Since he can't heal Dawn, Andrew decides that his only other option is to transfer her consciousness into a robot, like he did for Buffy earlier in the season. While this is kind of ridiculous - and Xander says so - it also makes perfect sense from a continuity perspective given the story we've already been told. So in a rather funny scene the two of them smuggle Dawn out of the hospital, with several references to Star Trek IV (but not the Firefly episode 'Ariel').
Meanwhile, Billy has broken into the security office of the warehouse where Buffy was attacked, and is watching the footage of when Buffy vanished. But then the zompires who were using the place as a nest come back, and attack him. Oops. But then he's saved by Anaheed, who dusts multiple zompires, drags him to safety, and reveals that she actually is a Slayer. Huh? This would be the revelation I mentioned earlier. It did take me by surprise, and its' the sort of plot twist that sends you rushing back to the previous comics in the season to see if there were any clues or hints earlier. Interesting.
When she was telling Dawn about her life back in issue 9.01, she did say that after grad school she spent four years writing the first twenty pages of the Great American Novel, before getting a job as a fact-checker on a website. So it's not unreasonable that what she was actually doing, in between writing 5 pages of novel per year, was being part of the Slayer Army. Though if she's 30 now, she must have already in her mid-20s when she was Called, which is a bit of a twist to the Slayer mythology.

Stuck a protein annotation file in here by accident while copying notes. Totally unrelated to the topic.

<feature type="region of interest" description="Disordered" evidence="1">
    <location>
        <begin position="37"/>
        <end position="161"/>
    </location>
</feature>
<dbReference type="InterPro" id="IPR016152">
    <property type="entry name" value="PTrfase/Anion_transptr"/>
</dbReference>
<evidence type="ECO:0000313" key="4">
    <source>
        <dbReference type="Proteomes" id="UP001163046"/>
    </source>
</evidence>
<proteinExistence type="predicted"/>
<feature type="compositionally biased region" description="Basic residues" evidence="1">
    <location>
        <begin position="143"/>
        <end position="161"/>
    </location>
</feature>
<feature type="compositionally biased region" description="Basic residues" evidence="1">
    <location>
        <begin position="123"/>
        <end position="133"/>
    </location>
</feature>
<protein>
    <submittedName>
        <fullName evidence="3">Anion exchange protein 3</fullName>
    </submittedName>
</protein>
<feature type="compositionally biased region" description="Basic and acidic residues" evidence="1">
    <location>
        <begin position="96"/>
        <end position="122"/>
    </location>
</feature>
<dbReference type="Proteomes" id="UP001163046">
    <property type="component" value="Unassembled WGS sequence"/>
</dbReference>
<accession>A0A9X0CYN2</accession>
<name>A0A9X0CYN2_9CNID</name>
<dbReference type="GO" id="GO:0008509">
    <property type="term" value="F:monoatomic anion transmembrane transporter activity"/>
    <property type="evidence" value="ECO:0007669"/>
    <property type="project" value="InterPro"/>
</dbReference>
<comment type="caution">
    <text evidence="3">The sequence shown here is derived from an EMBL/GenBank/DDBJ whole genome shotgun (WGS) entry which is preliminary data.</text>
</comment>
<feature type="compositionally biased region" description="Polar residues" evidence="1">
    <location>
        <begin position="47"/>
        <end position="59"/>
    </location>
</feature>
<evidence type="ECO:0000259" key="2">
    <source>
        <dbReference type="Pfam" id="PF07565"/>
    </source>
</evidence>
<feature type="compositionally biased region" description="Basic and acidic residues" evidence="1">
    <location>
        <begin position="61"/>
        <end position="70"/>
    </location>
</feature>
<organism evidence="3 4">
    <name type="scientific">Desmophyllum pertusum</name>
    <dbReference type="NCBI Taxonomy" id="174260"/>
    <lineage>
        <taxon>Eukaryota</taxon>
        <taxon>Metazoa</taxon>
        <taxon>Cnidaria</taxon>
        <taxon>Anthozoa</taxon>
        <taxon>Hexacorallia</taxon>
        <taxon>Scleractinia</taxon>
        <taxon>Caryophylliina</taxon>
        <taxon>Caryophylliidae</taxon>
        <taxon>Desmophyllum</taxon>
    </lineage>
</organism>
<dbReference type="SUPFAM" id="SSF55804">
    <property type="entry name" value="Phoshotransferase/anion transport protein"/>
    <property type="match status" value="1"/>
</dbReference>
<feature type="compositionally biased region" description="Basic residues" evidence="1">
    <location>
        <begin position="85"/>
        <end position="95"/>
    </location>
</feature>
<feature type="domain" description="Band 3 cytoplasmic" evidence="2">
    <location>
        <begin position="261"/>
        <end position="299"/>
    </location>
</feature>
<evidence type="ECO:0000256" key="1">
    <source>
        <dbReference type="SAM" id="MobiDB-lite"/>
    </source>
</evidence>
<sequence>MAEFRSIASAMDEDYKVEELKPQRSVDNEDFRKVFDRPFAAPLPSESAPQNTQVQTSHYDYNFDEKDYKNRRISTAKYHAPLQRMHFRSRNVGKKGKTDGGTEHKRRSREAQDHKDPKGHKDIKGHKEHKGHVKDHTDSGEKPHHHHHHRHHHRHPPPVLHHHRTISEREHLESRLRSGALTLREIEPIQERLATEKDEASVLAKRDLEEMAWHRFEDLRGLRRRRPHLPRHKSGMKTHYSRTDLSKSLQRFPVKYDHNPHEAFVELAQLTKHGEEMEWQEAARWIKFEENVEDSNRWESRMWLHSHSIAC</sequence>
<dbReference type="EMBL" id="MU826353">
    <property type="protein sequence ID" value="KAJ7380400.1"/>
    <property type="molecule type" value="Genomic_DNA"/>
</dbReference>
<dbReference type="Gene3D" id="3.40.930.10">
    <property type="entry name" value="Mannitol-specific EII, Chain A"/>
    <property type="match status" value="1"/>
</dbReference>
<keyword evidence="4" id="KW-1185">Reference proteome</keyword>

In the final act, Buffy and Illyria decide quickly how to deal with Severin. Illyria volunteers to act as bait: she'll confront Severin alone, but when he tries to suck her power, she'll teleport Buffy and Koh in behind his back to deal with him once and for all. She claims to not be afraid of losing her power if things go wrong because she already knows what it's like to be small and insignificant, like a human - but says that Severin could not handle absorbing her power. Buffy is quite sympathetic to her, even reassuring.
The plan goes into effect - but there's a twist. Severin somehow managed to interfere with Illyria's teleportation ability: I'm not sure how, other than "He's become very powerful". But instead of Buffy and Koh materialising behind him, they materialise somewhere else entirely. Outside a theatre somewhere in the city, by the look of it. And with Illyria not having any help, Severin is able to suck her power after all.